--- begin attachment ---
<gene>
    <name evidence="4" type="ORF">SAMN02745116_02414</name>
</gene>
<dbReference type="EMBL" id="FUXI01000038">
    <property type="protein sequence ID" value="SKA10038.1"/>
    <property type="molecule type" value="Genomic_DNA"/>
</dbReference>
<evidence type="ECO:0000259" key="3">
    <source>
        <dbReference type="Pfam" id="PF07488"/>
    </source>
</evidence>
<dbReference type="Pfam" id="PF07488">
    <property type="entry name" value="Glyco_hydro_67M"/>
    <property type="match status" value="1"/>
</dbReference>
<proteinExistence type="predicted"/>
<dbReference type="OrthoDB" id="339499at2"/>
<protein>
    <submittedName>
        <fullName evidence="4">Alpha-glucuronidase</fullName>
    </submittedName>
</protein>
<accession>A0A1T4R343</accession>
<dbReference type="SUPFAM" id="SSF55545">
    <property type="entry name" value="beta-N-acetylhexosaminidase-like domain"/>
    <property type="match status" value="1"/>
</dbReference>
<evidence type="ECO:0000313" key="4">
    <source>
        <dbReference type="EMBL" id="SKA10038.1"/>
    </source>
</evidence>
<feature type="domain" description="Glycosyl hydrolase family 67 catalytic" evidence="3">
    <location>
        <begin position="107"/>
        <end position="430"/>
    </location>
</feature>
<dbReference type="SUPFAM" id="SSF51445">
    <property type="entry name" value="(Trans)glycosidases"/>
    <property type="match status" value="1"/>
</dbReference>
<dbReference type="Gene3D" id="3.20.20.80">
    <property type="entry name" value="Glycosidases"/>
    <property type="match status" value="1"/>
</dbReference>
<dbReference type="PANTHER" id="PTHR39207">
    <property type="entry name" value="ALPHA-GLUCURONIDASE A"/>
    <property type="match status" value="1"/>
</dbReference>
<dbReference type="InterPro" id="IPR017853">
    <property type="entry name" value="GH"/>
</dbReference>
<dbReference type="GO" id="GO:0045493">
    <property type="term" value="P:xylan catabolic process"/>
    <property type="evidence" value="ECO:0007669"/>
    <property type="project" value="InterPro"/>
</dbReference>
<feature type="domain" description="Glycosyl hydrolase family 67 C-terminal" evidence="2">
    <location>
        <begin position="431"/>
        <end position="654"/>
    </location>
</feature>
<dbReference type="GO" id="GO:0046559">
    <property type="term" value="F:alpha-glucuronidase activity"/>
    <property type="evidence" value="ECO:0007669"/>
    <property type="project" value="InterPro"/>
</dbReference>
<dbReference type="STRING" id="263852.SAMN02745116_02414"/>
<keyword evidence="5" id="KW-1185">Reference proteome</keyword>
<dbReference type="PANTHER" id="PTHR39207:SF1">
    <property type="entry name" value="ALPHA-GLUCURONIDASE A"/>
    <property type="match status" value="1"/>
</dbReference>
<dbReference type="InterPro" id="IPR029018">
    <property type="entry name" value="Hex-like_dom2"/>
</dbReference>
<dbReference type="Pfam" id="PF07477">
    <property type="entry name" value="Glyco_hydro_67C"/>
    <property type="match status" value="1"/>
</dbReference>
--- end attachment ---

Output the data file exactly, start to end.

<gene>
    <name evidence="4" type="ORF">SAMN02745116_02414</name>
</gene>
<dbReference type="EMBL" id="FUXI01000038">
    <property type="protein sequence ID" value="SKA10038.1"/>
    <property type="molecule type" value="Genomic_DNA"/>
</dbReference>
<evidence type="ECO:0000259" key="3">
    <source>
        <dbReference type="Pfam" id="PF07488"/>
    </source>
</evidence>
<dbReference type="Pfam" id="PF07488">
    <property type="entry name" value="Glyco_hydro_67M"/>
    <property type="match status" value="1"/>
</dbReference>
<proteinExistence type="predicted"/>
<dbReference type="OrthoDB" id="339499at2"/>
<protein>
    <submittedName>
        <fullName evidence="4">Alpha-glucuronidase</fullName>
    </submittedName>
</protein>
<accession>A0A1T4R343</accession>
<dbReference type="SUPFAM" id="SSF55545">
    <property type="entry name" value="beta-N-acetylhexosaminidase-like domain"/>
    <property type="match status" value="1"/>
</dbReference>
<evidence type="ECO:0000313" key="4">
    <source>
        <dbReference type="EMBL" id="SKA10038.1"/>
    </source>
</evidence>
<feature type="domain" description="Glycosyl hydrolase family 67 catalytic" evidence="3">
    <location>
        <begin position="107"/>
        <end position="430"/>
    </location>
</feature>
<dbReference type="SUPFAM" id="SSF51445">
    <property type="entry name" value="(Trans)glycosidases"/>
    <property type="match status" value="1"/>
</dbReference>
<dbReference type="Gene3D" id="3.20.20.80">
    <property type="entry name" value="Glycosidases"/>
    <property type="match status" value="1"/>
</dbReference>
<dbReference type="PANTHER" id="PTHR39207">
    <property type="entry name" value="ALPHA-GLUCURONIDASE A"/>
    <property type="match status" value="1"/>
</dbReference>
<dbReference type="InterPro" id="IPR017853">
    <property type="entry name" value="GH"/>
</dbReference>
<dbReference type="GO" id="GO:0045493">
    <property type="term" value="P:xylan catabolic process"/>
    <property type="evidence" value="ECO:0007669"/>
    <property type="project" value="InterPro"/>
</dbReference>
<feature type="domain" description="Glycosyl hydrolase family 67 C-terminal" evidence="2">
    <location>
        <begin position="431"/>
        <end position="654"/>
    </location>
</feature>
<dbReference type="GO" id="GO:0046559">
    <property type="term" value="F:alpha-glucuronidase activity"/>
    <property type="evidence" value="ECO:0007669"/>
    <property type="project" value="InterPro"/>
</dbReference>
<dbReference type="STRING" id="263852.SAMN02745116_02414"/>
<keyword evidence="5" id="KW-1185">Reference proteome</keyword>
<dbReference type="PANTHER" id="PTHR39207:SF1">
    <property type="entry name" value="ALPHA-GLUCURONIDASE A"/>
    <property type="match status" value="1"/>
</dbReference>
<dbReference type="InterPro" id="IPR029018">
    <property type="entry name" value="Hex-like_dom2"/>
</dbReference>
<dbReference type="Pfam" id="PF07477">
    <property type="entry name" value="Glyco_hydro_67C"/>
    <property type="match status" value="1"/>
</dbReference>